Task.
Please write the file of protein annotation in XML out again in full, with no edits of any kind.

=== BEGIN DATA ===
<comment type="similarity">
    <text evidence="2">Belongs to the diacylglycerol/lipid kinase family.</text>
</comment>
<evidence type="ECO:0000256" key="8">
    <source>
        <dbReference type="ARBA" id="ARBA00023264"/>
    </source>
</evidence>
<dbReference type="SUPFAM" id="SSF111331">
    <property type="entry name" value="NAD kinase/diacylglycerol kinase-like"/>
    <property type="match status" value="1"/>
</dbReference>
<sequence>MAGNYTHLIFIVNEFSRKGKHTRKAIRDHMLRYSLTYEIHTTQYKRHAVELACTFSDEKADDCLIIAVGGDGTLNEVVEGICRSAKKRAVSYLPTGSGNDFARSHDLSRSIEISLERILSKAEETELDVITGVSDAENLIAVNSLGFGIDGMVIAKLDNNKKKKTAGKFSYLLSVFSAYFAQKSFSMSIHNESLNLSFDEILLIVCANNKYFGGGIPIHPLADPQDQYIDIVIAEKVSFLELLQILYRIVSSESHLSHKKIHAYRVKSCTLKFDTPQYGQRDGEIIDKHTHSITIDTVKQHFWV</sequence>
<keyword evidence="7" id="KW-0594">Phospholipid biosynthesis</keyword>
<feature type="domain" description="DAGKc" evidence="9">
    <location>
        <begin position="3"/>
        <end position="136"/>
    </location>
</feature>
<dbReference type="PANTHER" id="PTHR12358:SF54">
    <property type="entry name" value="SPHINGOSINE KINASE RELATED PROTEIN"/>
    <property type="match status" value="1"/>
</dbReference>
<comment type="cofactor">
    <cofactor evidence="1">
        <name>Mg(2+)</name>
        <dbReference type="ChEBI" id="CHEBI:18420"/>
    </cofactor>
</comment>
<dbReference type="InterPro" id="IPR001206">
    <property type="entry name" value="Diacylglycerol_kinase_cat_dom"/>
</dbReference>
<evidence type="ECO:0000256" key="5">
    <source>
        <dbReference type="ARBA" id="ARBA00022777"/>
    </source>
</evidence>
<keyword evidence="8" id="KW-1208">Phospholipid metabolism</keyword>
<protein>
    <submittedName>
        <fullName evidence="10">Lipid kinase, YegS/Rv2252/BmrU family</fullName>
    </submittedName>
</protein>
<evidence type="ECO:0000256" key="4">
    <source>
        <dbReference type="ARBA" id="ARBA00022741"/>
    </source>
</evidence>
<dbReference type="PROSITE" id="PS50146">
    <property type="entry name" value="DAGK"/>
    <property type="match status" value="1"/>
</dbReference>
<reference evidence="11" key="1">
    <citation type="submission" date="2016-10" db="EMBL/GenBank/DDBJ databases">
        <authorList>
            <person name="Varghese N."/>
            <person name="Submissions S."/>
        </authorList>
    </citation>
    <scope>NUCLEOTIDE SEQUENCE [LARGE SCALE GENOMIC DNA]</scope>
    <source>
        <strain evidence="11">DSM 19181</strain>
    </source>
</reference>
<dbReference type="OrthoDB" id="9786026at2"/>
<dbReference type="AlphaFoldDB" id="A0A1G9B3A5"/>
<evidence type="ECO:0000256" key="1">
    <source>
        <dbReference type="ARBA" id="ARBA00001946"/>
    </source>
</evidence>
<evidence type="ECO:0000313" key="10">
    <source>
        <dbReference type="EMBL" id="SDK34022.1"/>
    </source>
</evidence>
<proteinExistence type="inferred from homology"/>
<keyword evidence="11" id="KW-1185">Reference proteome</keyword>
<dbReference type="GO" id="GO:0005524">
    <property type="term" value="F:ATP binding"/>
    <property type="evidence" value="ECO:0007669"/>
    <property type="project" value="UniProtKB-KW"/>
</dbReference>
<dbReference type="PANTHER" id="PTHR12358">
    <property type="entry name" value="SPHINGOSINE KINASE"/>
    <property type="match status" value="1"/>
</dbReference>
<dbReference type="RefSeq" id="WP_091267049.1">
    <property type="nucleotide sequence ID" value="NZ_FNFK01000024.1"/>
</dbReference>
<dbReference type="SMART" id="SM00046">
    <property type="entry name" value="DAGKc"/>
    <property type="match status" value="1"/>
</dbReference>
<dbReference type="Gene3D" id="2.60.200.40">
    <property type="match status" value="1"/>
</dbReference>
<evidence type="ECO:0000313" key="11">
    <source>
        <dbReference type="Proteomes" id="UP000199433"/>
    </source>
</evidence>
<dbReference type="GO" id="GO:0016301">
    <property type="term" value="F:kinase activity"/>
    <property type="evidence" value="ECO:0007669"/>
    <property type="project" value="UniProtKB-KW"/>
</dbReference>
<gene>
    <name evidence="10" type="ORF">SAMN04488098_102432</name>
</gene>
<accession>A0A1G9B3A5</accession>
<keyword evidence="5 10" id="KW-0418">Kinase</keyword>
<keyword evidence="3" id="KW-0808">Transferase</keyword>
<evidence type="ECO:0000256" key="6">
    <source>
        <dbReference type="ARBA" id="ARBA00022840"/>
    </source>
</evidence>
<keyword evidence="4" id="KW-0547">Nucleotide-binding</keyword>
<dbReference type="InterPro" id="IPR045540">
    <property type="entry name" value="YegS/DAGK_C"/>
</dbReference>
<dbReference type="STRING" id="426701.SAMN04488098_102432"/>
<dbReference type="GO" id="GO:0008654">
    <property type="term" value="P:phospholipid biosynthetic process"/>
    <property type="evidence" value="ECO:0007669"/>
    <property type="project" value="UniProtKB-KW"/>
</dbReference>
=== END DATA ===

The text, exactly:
<comment type="similarity">
    <text evidence="2">Belongs to the diacylglycerol/lipid kinase family.</text>
</comment>
<evidence type="ECO:0000256" key="8">
    <source>
        <dbReference type="ARBA" id="ARBA00023264"/>
    </source>
</evidence>
<dbReference type="SUPFAM" id="SSF111331">
    <property type="entry name" value="NAD kinase/diacylglycerol kinase-like"/>
    <property type="match status" value="1"/>
</dbReference>
<sequence>MAGNYTHLIFIVNEFSRKGKHTRKAIRDHMLRYSLTYEIHTTQYKRHAVELACTFSDEKADDCLIIAVGGDGTLNEVVEGICRSAKKRAVSYLPTGSGNDFARSHDLSRSIEISLERILSKAEETELDVITGVSDAENLIAVNSLGFGIDGMVIAKLDNNKKKKTAGKFSYLLSVFSAYFAQKSFSMSIHNESLNLSFDEILLIVCANNKYFGGGIPIHPLADPQDQYIDIVIAEKVSFLELLQILYRIVSSESHLSHKKIHAYRVKSCTLKFDTPQYGQRDGEIIDKHTHSITIDTVKQHFWV</sequence>
<keyword evidence="7" id="KW-0594">Phospholipid biosynthesis</keyword>
<feature type="domain" description="DAGKc" evidence="9">
    <location>
        <begin position="3"/>
        <end position="136"/>
    </location>
</feature>
<dbReference type="PANTHER" id="PTHR12358:SF54">
    <property type="entry name" value="SPHINGOSINE KINASE RELATED PROTEIN"/>
    <property type="match status" value="1"/>
</dbReference>
<comment type="cofactor">
    <cofactor evidence="1">
        <name>Mg(2+)</name>
        <dbReference type="ChEBI" id="CHEBI:18420"/>
    </cofactor>
</comment>
<dbReference type="InterPro" id="IPR001206">
    <property type="entry name" value="Diacylglycerol_kinase_cat_dom"/>
</dbReference>
<evidence type="ECO:0000256" key="5">
    <source>
        <dbReference type="ARBA" id="ARBA00022777"/>
    </source>
</evidence>
<keyword evidence="8" id="KW-1208">Phospholipid metabolism</keyword>
<protein>
    <submittedName>
        <fullName evidence="10">Lipid kinase, YegS/Rv2252/BmrU family</fullName>
    </submittedName>
</protein>
<evidence type="ECO:0000256" key="4">
    <source>
        <dbReference type="ARBA" id="ARBA00022741"/>
    </source>
</evidence>
<dbReference type="PROSITE" id="PS50146">
    <property type="entry name" value="DAGK"/>
    <property type="match status" value="1"/>
</dbReference>
<reference evidence="11" key="1">
    <citation type="submission" date="2016-10" db="EMBL/GenBank/DDBJ databases">
        <authorList>
            <person name="Varghese N."/>
            <person name="Submissions S."/>
        </authorList>
    </citation>
    <scope>NUCLEOTIDE SEQUENCE [LARGE SCALE GENOMIC DNA]</scope>
    <source>
        <strain evidence="11">DSM 19181</strain>
    </source>
</reference>
<dbReference type="OrthoDB" id="9786026at2"/>
<dbReference type="AlphaFoldDB" id="A0A1G9B3A5"/>
<evidence type="ECO:0000256" key="1">
    <source>
        <dbReference type="ARBA" id="ARBA00001946"/>
    </source>
</evidence>
<evidence type="ECO:0000313" key="10">
    <source>
        <dbReference type="EMBL" id="SDK34022.1"/>
    </source>
</evidence>
<proteinExistence type="inferred from homology"/>
<keyword evidence="11" id="KW-1185">Reference proteome</keyword>
<dbReference type="GO" id="GO:0005524">
    <property type="term" value="F:ATP binding"/>
    <property type="evidence" value="ECO:0007669"/>
    <property type="project" value="UniProtKB-KW"/>
</dbReference>
<dbReference type="PANTHER" id="PTHR12358">
    <property type="entry name" value="SPHINGOSINE KINASE"/>
    <property type="match status" value="1"/>
</dbReference>
<dbReference type="RefSeq" id="WP_091267049.1">
    <property type="nucleotide sequence ID" value="NZ_FNFK01000024.1"/>
</dbReference>
<dbReference type="SMART" id="SM00046">
    <property type="entry name" value="DAGKc"/>
    <property type="match status" value="1"/>
</dbReference>
<dbReference type="Gene3D" id="2.60.200.40">
    <property type="match status" value="1"/>
</dbReference>
<evidence type="ECO:0000313" key="11">
    <source>
        <dbReference type="Proteomes" id="UP000199433"/>
    </source>
</evidence>
<dbReference type="GO" id="GO:0016301">
    <property type="term" value="F:kinase activity"/>
    <property type="evidence" value="ECO:0007669"/>
    <property type="project" value="UniProtKB-KW"/>
</dbReference>
<gene>
    <name evidence="10" type="ORF">SAMN04488098_102432</name>
</gene>
<accession>A0A1G9B3A5</accession>
<keyword evidence="5 10" id="KW-0418">Kinase</keyword>
<keyword evidence="3" id="KW-0808">Transferase</keyword>
<evidence type="ECO:0000256" key="6">
    <source>
        <dbReference type="ARBA" id="ARBA00022840"/>
    </source>
</evidence>
<keyword evidence="4" id="KW-0547">Nucleotide-binding</keyword>
<dbReference type="InterPro" id="IPR045540">
    <property type="entry name" value="YegS/DAGK_C"/>
</dbReference>
<dbReference type="STRING" id="426701.SAMN04488098_102432"/>
<dbReference type="GO" id="GO:0008654">
    <property type="term" value="P:phospholipid biosynthetic process"/>
    <property type="evidence" value="ECO:0007669"/>
    <property type="project" value="UniProtKB-KW"/>
</dbReference>